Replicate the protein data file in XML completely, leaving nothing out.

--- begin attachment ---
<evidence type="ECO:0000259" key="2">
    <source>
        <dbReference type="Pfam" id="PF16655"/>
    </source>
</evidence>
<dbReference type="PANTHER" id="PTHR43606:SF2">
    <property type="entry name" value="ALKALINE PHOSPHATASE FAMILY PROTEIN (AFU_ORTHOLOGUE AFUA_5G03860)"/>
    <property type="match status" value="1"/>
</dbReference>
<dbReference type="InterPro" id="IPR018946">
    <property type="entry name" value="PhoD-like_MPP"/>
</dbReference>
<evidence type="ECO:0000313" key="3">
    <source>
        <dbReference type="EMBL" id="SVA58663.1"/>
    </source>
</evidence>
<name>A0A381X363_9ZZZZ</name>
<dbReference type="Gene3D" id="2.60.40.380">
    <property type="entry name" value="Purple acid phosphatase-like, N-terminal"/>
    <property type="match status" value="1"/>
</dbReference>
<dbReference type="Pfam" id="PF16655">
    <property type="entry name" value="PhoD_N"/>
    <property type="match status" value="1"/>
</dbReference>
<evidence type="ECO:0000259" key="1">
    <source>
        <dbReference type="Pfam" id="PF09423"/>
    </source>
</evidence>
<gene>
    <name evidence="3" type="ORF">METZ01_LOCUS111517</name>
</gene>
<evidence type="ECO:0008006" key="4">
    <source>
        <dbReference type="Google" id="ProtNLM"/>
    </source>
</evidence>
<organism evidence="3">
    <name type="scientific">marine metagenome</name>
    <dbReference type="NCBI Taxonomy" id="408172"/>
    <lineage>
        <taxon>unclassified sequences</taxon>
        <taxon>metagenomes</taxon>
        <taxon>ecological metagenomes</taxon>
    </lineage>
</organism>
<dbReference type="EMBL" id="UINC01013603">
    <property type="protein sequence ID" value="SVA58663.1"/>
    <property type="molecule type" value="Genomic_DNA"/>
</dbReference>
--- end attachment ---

<evidence type="ECO:0000259" key="2">
    <source>
        <dbReference type="Pfam" id="PF16655"/>
    </source>
</evidence>
<dbReference type="PANTHER" id="PTHR43606:SF2">
    <property type="entry name" value="ALKALINE PHOSPHATASE FAMILY PROTEIN (AFU_ORTHOLOGUE AFUA_5G03860)"/>
    <property type="match status" value="1"/>
</dbReference>
<dbReference type="InterPro" id="IPR018946">
    <property type="entry name" value="PhoD-like_MPP"/>
</dbReference>
<evidence type="ECO:0000313" key="3">
    <source>
        <dbReference type="EMBL" id="SVA58663.1"/>
    </source>
</evidence>
<name>A0A381X363_9ZZZZ</name>
<dbReference type="Gene3D" id="2.60.40.380">
    <property type="entry name" value="Purple acid phosphatase-like, N-terminal"/>
    <property type="match status" value="1"/>
</dbReference>
<dbReference type="Pfam" id="PF16655">
    <property type="entry name" value="PhoD_N"/>
    <property type="match status" value="1"/>
</dbReference>
<evidence type="ECO:0000259" key="1">
    <source>
        <dbReference type="Pfam" id="PF09423"/>
    </source>
</evidence>
<gene>
    <name evidence="3" type="ORF">METZ01_LOCUS111517</name>
</gene>
<evidence type="ECO:0008006" key="4">
    <source>
        <dbReference type="Google" id="ProtNLM"/>
    </source>
</evidence>
<organism evidence="3">
    <name type="scientific">marine metagenome</name>
    <dbReference type="NCBI Taxonomy" id="408172"/>
    <lineage>
        <taxon>unclassified sequences</taxon>
        <taxon>metagenomes</taxon>
        <taxon>ecological metagenomes</taxon>
    </lineage>
</organism>
<dbReference type="EMBL" id="UINC01013603">
    <property type="protein sequence ID" value="SVA58663.1"/>
    <property type="molecule type" value="Genomic_DNA"/>
</dbReference>